SHIRLEY: I am going to say this. I was surprised yesterday not that Jerry Ramos walked into the Capital Gazette and opened fire. What I was surprised by was the fact that it was so long after he has -- in my opinion gun dormant, he stopped tweeting against his enemies. I didn't hear from him, you know, I just lost track of him. And I assumed that he had moved on. Because like I said, every time someone made him angry, he would focus his anger on that person. And so it just seem like it has faded in the background so for almost five years later for him to do something like this, that was surprising to me. Because I am not surprised that people didn't recognize him five years later. As far as I knew had stopped harassing him.

BURNETT: I guess you would think so much time had passed. It was just so horrific to think that he was sitting there preparing something like this. Zak, thank you for your time tonight.

SHIRLEY: Thank you.

BURNETT: And now a deeper look at the big crisis in this country, the prison crisis. United States has the highest incarceration rate on this planet and that is the focus of our new original film American jail. Here is a preview.

(BEGIN VIDEO CLIP)

UNIDENTIFIED FEMALE: I am here because I owe $545 to domestics.

UNIDENTIFIED FEMALE: Child support?

UNIDENTIFIED FEMALE: My case is being closed, but I lost my job before I could pay the last payment and I am here for six months now.

(END VIDEO CLIP) BURNETT: I spoke with Senator Cory Booker, an outspoken advocate on

this issue and asked him about women like this in prison.

(BEGIN VIDEO CLIP)

UNIDENTIFIED MALE: Women which is the fastest growing group of prisoners in America dramatically less violent than men and growing 50 percent faster than men. One out of every three incarcerated women on the planet earth is in United States America and we only have 45 percent of earth's population, it is stunning. And who we incarcerate as you were just showing, the people we incarcerate is ridiculous. We incarcerated overwhelmingly low income people. We incarcerated overwhelmingly the drug addicted, mentally ill, minorities. This country, this is a shameful aspect of our nation, a cancer on the soul of our country.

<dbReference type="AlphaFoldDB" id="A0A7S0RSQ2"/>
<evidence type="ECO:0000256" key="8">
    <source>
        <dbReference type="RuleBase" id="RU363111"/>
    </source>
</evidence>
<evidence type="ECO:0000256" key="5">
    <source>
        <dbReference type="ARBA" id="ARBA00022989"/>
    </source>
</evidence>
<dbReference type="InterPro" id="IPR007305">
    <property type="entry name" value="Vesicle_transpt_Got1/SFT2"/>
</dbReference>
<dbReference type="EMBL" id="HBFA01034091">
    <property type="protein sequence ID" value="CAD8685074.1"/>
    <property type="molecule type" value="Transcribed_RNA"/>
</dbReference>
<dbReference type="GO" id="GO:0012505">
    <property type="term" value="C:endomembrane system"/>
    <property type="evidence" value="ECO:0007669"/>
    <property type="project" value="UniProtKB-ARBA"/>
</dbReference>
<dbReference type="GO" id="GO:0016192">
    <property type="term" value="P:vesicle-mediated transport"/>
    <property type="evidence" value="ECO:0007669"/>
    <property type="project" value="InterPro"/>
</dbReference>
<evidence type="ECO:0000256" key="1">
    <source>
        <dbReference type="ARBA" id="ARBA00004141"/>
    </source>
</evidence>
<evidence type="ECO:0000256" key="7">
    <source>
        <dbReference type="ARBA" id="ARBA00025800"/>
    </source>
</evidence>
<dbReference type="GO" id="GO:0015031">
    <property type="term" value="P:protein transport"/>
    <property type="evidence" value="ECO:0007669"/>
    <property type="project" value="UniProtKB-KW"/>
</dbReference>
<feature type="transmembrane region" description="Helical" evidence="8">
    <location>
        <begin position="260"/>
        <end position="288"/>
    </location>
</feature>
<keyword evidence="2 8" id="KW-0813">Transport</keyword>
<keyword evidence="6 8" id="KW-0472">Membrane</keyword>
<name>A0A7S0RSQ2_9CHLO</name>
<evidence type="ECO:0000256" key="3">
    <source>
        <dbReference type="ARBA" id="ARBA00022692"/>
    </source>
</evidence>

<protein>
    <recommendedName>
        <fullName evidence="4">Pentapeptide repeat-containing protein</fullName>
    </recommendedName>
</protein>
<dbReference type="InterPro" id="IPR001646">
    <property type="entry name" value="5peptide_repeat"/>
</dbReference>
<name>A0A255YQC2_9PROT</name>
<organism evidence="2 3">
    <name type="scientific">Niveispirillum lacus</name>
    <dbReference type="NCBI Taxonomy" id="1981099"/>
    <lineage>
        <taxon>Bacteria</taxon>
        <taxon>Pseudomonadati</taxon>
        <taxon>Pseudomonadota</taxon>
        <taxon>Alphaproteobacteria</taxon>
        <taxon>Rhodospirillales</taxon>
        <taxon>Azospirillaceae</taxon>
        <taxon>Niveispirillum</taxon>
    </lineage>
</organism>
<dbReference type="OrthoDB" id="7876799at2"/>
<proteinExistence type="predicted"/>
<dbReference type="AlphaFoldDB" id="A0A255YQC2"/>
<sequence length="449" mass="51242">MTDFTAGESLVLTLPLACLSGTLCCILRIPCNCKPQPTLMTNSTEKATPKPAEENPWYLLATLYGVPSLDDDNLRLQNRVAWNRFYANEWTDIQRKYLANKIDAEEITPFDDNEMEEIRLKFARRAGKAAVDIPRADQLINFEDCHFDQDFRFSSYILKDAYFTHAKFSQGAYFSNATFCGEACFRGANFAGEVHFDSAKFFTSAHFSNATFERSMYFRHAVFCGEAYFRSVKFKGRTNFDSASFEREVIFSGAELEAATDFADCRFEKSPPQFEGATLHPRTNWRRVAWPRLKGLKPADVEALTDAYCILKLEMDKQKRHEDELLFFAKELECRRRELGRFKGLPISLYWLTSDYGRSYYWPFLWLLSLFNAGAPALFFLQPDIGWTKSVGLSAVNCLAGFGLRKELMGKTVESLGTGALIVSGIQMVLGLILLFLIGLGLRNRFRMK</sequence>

UNIDENTIFIED FEMALE: You know, Senator, the White House senior advisor Jared Kushner is really at the forefront of this from the administration point of view. He has said it was a personal issue for him, of course his father spent more than a year in prison for illegal campaign donations, witness tampering, tax evasion, and he went to prison. You know Kushner, and you are from the same state. It is an issue you both care about. From different sides of the political spectrum, the House overall. Has falsify partisan prison reform bill that Jarred Kushner support, I know you do not partly because it does not include sentencing reform which is a highly controversial part of it. We hear a lot of the debate. Here is what Kushner said specifically about this issue.

JARED KUSHNER, PRESIDENT'S SENIOR ADVISER: What we had seen is that they have been trying to do that at the federal level for I think, eight years, they had been trying to do sentencing reform and prison reform and what they have done is done nothing, because they haven't been able to pass it through.

UNIDENTIFIED FEMALE: Done nothing, and obviously support a different bill. What is your response to that?

UNIDENTIFIED MALE: My response to that is he is not telling the whole truth. If our bill went to the floor of the senate, it would get 60 plus votes. But more over than that, if Donald Trump and Jeff Sessions, if this administration said we are going to stand by the Senate bill, you would get a vote on the Senate bill and get it through the house. This is an administration with Jeff Sessions who is the number one opponent of the Criminal justice reform, when he was still senator. They are the ones that are blocking it. Jared needs to take his comments and talking about us in Congress and turn it back to his father-in-law and turn it back to Jeff Sessions, because he knows that if they were willing to support more comprehensive criminal justice reform, more comprehensive criminal justice reform would move through the United States congress.

(END VIDEO CLIP)

BURNETT: And you can catch the premiere of American Jail, it is Sunday night at 8:00, don't miss it. And Anderson starts now.